However, Dr. Ewald emphasized, “The ‘Military-Industrial Complex’ speech does not rest on the fact that Bryce or somebody else thought it was a clever phrase and put it into the speech. The significance of that speech is that it codified and encapsulated something that Eisenhower had believed since Day One in his presidency.
“You can read in May of 1953 he went on television, talked against setting up a huge national garrison state in which you had overbearing military and industrial power. He said that would destroy the country. He clung to that throughout. He fought with the people who wanted to increase the defense budget, he stuck to this throughout his presidency.
“The significance in that speech, which is included in this group of speeches, is in that substantive idea.”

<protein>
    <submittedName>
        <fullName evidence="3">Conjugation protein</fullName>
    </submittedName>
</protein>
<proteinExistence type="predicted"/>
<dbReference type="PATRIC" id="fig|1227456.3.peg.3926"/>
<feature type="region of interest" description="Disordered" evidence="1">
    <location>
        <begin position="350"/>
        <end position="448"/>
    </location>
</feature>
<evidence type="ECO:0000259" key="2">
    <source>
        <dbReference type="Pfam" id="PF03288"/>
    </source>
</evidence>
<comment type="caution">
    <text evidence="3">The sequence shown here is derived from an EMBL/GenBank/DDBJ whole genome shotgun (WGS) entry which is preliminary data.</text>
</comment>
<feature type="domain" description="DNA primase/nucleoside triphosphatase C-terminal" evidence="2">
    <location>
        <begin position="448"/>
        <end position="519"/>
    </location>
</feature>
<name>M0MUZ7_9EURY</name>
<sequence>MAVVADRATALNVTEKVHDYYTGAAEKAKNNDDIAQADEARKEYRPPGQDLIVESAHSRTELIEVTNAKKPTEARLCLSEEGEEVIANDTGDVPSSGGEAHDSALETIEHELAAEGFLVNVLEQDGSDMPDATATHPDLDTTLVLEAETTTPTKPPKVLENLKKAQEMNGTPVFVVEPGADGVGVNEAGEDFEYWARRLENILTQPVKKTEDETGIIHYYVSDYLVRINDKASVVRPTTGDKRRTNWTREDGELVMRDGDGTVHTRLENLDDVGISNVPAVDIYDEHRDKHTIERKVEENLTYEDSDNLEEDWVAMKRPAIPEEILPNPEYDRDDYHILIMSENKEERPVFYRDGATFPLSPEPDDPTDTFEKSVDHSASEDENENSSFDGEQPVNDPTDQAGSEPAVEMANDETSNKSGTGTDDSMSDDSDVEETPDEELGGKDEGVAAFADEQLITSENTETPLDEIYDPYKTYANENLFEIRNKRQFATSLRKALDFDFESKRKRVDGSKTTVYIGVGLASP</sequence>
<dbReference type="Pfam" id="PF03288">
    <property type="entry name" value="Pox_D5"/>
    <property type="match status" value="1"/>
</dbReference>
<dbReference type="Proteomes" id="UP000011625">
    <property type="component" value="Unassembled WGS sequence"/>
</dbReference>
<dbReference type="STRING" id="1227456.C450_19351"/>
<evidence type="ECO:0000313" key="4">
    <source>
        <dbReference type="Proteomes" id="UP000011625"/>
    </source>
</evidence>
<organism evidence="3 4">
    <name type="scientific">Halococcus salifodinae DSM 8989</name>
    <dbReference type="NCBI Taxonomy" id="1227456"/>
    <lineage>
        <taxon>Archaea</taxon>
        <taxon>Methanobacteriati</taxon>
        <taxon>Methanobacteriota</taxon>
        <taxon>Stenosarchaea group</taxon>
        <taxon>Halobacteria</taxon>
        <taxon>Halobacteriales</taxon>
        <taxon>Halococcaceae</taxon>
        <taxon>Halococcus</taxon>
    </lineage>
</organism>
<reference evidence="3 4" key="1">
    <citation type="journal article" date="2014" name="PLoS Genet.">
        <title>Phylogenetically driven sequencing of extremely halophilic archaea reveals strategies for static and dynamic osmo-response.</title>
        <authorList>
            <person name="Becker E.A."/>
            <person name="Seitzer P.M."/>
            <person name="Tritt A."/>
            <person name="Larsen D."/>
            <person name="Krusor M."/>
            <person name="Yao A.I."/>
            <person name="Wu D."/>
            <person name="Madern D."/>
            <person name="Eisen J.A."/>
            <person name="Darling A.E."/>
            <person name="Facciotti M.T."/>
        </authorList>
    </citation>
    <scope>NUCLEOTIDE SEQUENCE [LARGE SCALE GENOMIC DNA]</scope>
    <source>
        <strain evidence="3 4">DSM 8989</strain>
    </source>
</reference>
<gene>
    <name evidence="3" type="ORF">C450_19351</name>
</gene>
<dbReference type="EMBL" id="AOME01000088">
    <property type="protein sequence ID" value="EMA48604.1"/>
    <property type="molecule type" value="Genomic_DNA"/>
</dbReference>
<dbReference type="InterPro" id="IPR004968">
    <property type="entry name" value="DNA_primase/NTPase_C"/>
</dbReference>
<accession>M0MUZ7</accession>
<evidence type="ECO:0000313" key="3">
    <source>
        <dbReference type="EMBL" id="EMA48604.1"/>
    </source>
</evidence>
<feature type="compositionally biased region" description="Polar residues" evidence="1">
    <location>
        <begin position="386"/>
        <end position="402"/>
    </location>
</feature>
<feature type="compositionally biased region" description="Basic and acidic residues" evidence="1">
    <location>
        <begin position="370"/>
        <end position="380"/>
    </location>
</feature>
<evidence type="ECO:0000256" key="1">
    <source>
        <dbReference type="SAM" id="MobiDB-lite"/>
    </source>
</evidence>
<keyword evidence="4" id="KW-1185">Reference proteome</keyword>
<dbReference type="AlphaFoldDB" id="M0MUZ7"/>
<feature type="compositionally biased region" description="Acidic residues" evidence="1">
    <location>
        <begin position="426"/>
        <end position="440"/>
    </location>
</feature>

Ewald Compares Ike & Colin Powell
Dr. Ewald’s close working relationship with Eisenhower gives him a truly unique take on another war-hero general now prominent in the news, more than 40 years after Ike took office.
“The question on everybody’s lips today is, ‘Is Colin Powell another Eisenhower?'” Dr. Ewald notes.
“I look at enunciations of principle and policy, and reading through those as [Powell] has delivered them, as they appear in the book, as they have appeared on the Barbara Walters show and in other interviews, I find very, very little difference between Colin Powell on the one hand, and Dwight Eisenhower on the other.